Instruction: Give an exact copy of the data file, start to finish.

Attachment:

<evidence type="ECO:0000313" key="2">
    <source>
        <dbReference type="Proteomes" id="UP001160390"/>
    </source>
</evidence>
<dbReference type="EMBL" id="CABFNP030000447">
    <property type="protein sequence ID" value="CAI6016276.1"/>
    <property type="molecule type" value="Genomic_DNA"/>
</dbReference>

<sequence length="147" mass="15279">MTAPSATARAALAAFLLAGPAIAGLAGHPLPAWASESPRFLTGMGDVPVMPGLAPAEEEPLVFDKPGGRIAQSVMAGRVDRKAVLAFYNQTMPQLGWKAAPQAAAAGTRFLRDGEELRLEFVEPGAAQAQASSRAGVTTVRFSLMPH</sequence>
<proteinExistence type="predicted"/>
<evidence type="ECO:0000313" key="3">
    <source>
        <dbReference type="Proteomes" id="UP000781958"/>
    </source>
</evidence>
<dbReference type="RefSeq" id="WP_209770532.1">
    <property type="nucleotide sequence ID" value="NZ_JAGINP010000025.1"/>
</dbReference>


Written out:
<evidence type="ECO:0000313" key="2">
    <source>
        <dbReference type="Proteomes" id="UP001160390"/>
    </source>
</evidence>
<dbReference type="EMBL" id="CABFNP030000447">
    <property type="protein sequence ID" value="CAI6016276.1"/>
    <property type="molecule type" value="Genomic_DNA"/>
</dbReference>

<sequence length="147" mass="15279">MTAPSATARAALAAFLLAGPAIAGLAGHPLPAWASESPRFLTGMGDVPVMPGLAPAEEEPLVFDKPGGRIAQSVMAGRVDRKAVLAFYNQTMPQLGWKAAPQAAAAGTRFLRDGEELRLEFVEPGAAQAQASSRAGVTTVRFSLMPH</sequence>
<proteinExistence type="predicted"/>
<evidence type="ECO:0000313" key="3">
    <source>
        <dbReference type="Proteomes" id="UP000781958"/>
    </source>
</evidence>
<dbReference type="RefSeq" id="WP_209770532.1">
    <property type="nucleotide sequence ID" value="NZ_JAGINP010000025.1"/>
</dbReference>